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Tech diplomacy has never been more important in the geopolitical landscape


By Sassoon Grigorian

Emerging from the COVID pandemic, to dealing with the impact of climate change, to Russia’s war in Ukraine, the US-China dynamic – the geopolitical landscape is more volatile than ever.

In this climate, the technology industry and technology itself has a vital role to play, to build trust in the flow of information across borders and sectors. More than ever, cross border data flows are critical to support our economic growth.

Data Frameworks with Trust

It was only a few years ago when the late former Prime Minister of Japan, Shinzo Abe, during Japan’s G20 Presidency called for the creation of the Data Free Flow with Trust (DFFT) mechanism for cross border data sharing. Abe’s vision was reflected in a G20 communique signed by most member states – a framework for promoting cross-border data flow with enhanced protections for intellectual property, personal information, and cybersecurity.

Open cross-border data flow is the lifeblood of the global digital economy. There is empirical support for this. McKinsey estimates that cross-border data flows account for three percent of global GDP output, the equivalent of USD 2.3 trillion. It is welcoming to note that the recently released Draft Digital Personal Data Protection Bill includes a provision for data transfers.

Impact on Sustainability

Attitudes to sustainability are fast evolving as businesses realise what’s at stake if they don’t act quickly. Reducing emissions and achieving net zero – once a footnote in corporate social responsibility (CSR) reports – is now an integral part of strategic discussions.

Salesforce’s commissioned report, Trail to Net Zero for India found more jobs, cost savings and improved business can be achieved with a net zero target. The report found the economic impact of businesses moving to the cloud could result in cost savings of USD 2.2 billion in 2022 and USD 24 billion between 2022 – 2030, and up to 60 million Mt CO2 emissions reduction between 2022-2030 if cloud operators source 100 percent renewable power. In this scenario, technology has a vital role in helping address climate change.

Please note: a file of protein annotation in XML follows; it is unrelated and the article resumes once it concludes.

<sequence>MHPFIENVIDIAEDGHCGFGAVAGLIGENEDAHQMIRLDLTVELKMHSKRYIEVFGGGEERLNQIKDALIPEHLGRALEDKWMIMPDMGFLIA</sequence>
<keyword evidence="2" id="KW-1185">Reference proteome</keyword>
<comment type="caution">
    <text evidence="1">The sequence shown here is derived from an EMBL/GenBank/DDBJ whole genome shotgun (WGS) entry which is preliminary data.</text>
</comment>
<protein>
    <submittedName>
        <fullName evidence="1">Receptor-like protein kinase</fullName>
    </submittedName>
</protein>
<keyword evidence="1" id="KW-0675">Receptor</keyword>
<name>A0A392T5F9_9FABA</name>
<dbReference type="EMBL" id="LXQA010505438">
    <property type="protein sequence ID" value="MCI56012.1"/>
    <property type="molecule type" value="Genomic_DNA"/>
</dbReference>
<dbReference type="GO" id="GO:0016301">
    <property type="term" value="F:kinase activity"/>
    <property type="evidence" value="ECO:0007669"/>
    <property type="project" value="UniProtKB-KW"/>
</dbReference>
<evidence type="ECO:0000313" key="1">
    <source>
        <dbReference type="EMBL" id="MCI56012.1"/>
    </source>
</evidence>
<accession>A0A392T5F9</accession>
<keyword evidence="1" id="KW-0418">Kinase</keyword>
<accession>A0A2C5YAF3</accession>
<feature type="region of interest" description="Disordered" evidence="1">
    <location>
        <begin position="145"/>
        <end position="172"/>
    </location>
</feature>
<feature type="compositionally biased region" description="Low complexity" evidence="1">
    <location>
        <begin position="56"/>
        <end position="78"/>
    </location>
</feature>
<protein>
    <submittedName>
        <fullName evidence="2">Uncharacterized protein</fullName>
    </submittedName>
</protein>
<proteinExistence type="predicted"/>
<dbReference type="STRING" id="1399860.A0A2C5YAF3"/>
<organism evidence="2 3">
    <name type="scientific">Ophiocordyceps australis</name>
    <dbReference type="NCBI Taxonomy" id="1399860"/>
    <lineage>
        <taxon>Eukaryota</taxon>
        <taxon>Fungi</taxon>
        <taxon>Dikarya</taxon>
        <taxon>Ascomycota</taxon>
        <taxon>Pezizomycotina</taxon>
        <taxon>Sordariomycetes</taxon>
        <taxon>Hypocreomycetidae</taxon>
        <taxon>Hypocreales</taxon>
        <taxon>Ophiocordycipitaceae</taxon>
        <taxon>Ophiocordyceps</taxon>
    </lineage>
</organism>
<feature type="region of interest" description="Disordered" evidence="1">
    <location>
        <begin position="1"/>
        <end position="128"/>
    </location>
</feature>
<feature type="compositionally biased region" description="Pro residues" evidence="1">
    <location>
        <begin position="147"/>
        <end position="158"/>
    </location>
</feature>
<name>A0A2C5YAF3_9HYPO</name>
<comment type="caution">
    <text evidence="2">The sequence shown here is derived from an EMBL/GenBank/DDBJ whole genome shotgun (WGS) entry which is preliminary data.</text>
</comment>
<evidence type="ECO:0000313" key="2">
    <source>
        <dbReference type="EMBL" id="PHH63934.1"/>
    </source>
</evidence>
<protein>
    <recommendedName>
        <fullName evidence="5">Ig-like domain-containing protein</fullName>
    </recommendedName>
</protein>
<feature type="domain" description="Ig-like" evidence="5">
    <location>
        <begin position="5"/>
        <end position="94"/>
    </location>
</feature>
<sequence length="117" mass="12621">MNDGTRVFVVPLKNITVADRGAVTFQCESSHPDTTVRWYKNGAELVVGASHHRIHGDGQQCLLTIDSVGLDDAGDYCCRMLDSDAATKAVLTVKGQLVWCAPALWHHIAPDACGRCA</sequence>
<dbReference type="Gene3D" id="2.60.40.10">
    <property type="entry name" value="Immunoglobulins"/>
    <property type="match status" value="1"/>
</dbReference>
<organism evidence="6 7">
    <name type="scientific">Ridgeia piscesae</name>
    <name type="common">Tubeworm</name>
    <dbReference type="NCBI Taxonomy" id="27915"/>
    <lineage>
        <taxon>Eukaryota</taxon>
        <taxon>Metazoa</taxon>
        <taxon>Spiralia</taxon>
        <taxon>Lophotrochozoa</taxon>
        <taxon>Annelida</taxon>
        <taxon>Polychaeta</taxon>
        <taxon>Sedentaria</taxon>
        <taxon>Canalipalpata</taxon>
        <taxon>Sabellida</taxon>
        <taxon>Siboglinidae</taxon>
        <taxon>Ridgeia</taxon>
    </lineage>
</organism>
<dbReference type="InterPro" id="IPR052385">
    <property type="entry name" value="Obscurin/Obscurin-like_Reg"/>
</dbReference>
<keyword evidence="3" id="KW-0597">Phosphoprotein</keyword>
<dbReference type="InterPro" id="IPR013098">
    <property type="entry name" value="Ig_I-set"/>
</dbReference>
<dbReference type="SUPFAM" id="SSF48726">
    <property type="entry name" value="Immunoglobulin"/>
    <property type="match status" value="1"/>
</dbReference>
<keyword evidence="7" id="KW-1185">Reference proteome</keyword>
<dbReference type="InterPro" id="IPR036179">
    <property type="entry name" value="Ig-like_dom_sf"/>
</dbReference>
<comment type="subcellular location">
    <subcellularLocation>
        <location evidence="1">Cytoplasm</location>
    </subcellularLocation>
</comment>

The Pivotal Role of India

As India takes on the Presidency of the G20, it is poised to cement its place as a digital superpower. Global technology businesses already have a significant presence in India, with the information technology sector in India attracting the largest foreign direct investment over the last two decades and being one of the major employment generators in the country. However, there is still potential for India to further grow and develop this sector into a significant global economic engine, by adopting a cross-border data sharing policy, aligned with the policy frameworks of its major digital trade partners.

India as host of the G20 Presidency has a unique opportunity to assume a leadership position, and showcase its digital credentials, and steer the global economy that can leverage technology for good. Whether it is India’s Unified Payments Interface (UPI) that has enabled financial inclusion for millions of those outside the formal banking system, the multilayered digital identity, payment and data management system through Aadhaar, and its engineering muscle for large global technology companies – now is the time to leverage technology to its potential in these volatile times.

Tech diplomacy is underpinned by trust. India as the incoming G20 President needs to lead from the front and demonstrate how technology can play a crucial role in our global challenges.

(The author is Vice President – Government Affairs – APAC, Salesforce. Views expressed are personal.)





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